Calif. Court Gives More Protection to Medical
Join Together News Summary,
November 29, 2006
People found by police to be carrying even
seemingly large amounts of marijuana can defend
themselves in court by claiming that they are
medical-marijuana users, the California Supreme
Court has ruled.
Los Angeles Times reported Nov. 28 that the high
court ruled 6-1 that the state's medical-marijuana
law shields patients from being prosecuted on
drug-transportation charges if they can prove that
the amount of marijuana being carried was consistent
with their personal medical needs.
The ruling stemmed from a case where a man was
found carrying more than a pound of marijuana in his
truck, along with baggies and an electronic scale.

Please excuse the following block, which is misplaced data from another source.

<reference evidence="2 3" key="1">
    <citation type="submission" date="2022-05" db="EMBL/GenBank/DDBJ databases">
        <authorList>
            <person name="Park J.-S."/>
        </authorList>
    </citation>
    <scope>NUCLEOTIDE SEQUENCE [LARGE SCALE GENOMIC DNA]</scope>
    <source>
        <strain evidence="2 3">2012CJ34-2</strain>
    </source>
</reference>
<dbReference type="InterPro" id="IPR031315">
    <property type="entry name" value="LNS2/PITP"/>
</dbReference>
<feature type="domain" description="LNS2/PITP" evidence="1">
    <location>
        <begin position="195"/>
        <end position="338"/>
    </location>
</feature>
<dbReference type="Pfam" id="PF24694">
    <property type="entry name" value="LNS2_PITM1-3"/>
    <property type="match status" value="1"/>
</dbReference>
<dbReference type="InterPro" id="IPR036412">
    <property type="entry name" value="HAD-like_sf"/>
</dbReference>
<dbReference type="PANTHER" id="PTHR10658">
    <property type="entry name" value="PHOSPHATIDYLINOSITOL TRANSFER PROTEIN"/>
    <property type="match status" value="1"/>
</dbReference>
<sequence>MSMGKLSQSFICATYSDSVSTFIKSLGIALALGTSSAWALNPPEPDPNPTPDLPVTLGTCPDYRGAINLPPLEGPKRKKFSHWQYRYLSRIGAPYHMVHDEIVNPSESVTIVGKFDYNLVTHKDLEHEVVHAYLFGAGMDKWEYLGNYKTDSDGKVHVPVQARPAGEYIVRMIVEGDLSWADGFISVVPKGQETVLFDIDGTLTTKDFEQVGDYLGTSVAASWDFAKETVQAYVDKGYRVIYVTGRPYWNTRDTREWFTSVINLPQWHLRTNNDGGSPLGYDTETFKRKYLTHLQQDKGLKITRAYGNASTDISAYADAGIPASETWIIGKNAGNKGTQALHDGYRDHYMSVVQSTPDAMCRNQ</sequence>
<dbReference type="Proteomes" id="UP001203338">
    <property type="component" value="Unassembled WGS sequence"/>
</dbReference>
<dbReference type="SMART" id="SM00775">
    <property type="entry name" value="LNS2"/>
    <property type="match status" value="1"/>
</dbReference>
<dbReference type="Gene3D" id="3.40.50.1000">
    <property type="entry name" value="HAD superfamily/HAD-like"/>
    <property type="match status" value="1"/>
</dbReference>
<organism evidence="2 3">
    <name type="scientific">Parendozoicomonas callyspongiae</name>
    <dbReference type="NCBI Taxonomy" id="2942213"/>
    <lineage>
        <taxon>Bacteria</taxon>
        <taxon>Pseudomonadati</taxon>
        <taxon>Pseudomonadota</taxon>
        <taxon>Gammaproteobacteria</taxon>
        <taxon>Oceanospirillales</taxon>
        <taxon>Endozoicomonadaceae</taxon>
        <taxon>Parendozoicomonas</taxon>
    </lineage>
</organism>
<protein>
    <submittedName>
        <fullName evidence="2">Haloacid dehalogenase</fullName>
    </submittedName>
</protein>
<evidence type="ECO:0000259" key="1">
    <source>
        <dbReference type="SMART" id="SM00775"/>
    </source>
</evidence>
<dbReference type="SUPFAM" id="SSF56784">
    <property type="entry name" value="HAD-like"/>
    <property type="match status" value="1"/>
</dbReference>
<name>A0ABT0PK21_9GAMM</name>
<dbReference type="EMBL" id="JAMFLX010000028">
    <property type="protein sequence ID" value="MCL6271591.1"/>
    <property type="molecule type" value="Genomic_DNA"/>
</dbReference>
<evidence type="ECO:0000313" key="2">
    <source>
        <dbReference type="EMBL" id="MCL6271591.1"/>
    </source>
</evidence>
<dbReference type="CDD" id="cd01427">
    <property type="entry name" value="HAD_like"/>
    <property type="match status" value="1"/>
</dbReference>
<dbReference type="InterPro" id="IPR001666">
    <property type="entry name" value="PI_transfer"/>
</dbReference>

The man, Shaun Eric Wright, was charged with
transporting marijuana with intent to sell, but at
trial he got a doctor to testify that he had
recommended medical use of marijuana for Wright.
Wright's doctor said he needed a large amount of
marijuana because he preferred to eat it rather than
smoke it. The trial judge said that the amount of
marijuana involved was too large to be covered by
the medical-marijuana law. But the Supreme Court
ruled that the judge should have instructed the jury
about the medical-marijuana defense.
However, the high court did not overturn Wright's
conviction, saying that the jury still could have
convicted him of a misdemeanor if they believed he
was guilty only of possession. Instead, jurors
decided that Wright intended to sell the drugs.
The Supreme Court ruling "expands the defenses
that can be used for medical marijuana," said
Maureen J. Shanahan, Wright's attorney. The
California Attorney General's office said the
clarification by the court about the scope of the
medical-marijuana law would be helpful.